Lauren McLean was the sponsor of Boise’s Clean Energy plan, which committed Boise to 100% citywide clean electricity by 2035. Lauren now wants to beat that goal, in addition to setting a goal of a carbon-neutral municipal government by 2035. We also appreciate Lauren’s thoughtful approach to ensuring that Boise is an equitable, clean, renewable energy city for all:

  • Conduct an energy audit for all city facilities to see which could be upgraded to net-zero carbon standards, and encourage new city construction to hit those same standards.

  • Prioritize a thermal energy plan to reduce Boise’s dependence on natural gas, to be adopted no later than 2021.

  • Wean Boise’s city fleet off carbon-based fuels, and require that our future investments in buses be all-renewable.

  • Incentivize passive design elements – like vegetated or reflective roofs – to minimize the need for air-conditioning in new buildings.

  • Encourage energy efficiency audits and affordable retrofits.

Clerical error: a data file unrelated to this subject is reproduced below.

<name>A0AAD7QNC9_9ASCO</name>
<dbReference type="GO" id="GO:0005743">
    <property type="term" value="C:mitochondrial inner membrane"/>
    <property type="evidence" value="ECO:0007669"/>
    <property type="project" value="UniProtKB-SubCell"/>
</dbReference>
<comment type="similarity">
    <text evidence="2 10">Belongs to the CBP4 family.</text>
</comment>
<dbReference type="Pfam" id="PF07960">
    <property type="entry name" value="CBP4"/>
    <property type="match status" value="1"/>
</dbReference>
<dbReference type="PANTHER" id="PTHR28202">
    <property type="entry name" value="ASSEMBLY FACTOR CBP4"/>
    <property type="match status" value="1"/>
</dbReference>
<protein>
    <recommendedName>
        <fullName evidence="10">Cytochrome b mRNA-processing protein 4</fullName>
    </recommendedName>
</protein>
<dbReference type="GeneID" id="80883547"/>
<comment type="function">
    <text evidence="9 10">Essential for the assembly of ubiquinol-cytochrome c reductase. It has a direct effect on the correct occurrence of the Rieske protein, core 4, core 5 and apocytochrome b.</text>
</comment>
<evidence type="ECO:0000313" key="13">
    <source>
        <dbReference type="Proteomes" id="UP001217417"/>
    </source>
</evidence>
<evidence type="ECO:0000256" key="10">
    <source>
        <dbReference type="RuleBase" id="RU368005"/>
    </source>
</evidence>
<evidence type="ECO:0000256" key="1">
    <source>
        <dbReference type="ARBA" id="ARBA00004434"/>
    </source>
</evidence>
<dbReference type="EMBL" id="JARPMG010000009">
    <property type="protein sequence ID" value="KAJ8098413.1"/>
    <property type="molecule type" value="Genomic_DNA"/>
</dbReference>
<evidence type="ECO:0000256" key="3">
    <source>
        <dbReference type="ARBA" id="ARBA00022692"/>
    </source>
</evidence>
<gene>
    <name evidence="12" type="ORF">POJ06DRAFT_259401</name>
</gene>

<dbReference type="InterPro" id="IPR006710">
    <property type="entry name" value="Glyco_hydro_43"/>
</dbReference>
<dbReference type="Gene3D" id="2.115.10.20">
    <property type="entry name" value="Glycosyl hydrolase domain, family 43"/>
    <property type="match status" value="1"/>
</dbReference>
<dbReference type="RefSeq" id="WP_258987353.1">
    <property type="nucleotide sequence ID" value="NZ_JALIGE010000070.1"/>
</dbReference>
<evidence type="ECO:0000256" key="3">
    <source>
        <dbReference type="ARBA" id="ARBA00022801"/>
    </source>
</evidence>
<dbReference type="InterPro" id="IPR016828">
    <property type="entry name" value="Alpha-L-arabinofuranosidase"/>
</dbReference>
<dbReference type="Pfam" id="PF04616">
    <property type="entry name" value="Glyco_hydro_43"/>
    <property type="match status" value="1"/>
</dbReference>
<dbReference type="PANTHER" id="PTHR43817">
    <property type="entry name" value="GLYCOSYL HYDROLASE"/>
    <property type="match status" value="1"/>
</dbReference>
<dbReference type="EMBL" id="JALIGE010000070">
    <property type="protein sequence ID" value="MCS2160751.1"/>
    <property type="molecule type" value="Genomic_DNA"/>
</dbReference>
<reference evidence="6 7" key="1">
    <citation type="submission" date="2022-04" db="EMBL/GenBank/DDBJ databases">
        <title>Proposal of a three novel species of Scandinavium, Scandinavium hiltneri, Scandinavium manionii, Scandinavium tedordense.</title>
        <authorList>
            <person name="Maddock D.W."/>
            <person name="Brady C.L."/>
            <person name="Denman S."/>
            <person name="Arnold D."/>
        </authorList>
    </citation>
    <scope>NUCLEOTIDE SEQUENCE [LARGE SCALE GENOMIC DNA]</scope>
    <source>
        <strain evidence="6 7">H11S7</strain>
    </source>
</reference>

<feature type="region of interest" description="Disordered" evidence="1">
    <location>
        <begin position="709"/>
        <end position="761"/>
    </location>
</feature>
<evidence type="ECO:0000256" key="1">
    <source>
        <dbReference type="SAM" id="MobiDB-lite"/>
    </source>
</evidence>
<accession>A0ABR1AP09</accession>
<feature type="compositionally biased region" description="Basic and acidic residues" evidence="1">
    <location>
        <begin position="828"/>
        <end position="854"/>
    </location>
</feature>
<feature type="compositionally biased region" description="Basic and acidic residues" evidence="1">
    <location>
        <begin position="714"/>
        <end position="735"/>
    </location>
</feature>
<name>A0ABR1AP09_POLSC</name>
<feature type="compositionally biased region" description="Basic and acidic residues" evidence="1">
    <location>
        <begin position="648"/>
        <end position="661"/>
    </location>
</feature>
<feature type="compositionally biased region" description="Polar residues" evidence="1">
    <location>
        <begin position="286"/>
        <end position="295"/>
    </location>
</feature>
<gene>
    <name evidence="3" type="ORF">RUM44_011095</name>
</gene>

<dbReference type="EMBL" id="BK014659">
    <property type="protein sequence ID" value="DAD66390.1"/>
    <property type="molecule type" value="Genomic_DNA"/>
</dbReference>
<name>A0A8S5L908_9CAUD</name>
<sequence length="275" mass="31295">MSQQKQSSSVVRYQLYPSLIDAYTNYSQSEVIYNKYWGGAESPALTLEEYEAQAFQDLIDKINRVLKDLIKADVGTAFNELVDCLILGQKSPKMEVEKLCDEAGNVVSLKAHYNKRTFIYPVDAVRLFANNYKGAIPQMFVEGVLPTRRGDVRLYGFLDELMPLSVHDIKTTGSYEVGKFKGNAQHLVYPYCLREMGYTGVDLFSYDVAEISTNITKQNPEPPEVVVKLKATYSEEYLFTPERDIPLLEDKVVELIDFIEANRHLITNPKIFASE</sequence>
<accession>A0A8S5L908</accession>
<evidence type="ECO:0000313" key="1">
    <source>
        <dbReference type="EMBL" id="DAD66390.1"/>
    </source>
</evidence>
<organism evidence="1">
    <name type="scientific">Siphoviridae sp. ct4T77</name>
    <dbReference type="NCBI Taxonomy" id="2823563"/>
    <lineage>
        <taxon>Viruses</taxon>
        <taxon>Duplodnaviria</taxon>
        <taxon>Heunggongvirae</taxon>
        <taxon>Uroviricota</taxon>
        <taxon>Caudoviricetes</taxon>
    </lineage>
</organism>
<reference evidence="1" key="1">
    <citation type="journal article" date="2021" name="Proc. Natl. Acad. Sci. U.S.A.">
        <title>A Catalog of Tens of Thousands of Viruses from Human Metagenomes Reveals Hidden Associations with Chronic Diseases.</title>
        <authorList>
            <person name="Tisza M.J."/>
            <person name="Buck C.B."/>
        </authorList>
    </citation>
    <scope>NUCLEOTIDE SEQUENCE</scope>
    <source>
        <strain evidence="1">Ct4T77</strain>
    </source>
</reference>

• Ensure equitable access to the neighborhoods who need it most, and explore democratizing access to technologies like solar panels.

Learn more by visiting Lauren McLean’s website here.

Two hikers overlook city of Boise

Lauren McLean led the first Foothills open space levy, which set aside $10 million to preserve places like Table Rock, Hull’s Gulch, and the Military Reserve. The open space levy has protected over 11,000 acres of undeveloped foothills property in Boise as public open space through acquisition, donation, conservation easement, or land exchange. And, Lauren wants to do even more to work towards protecting open space and setting aside more parks and greenspaces for all Boise residents: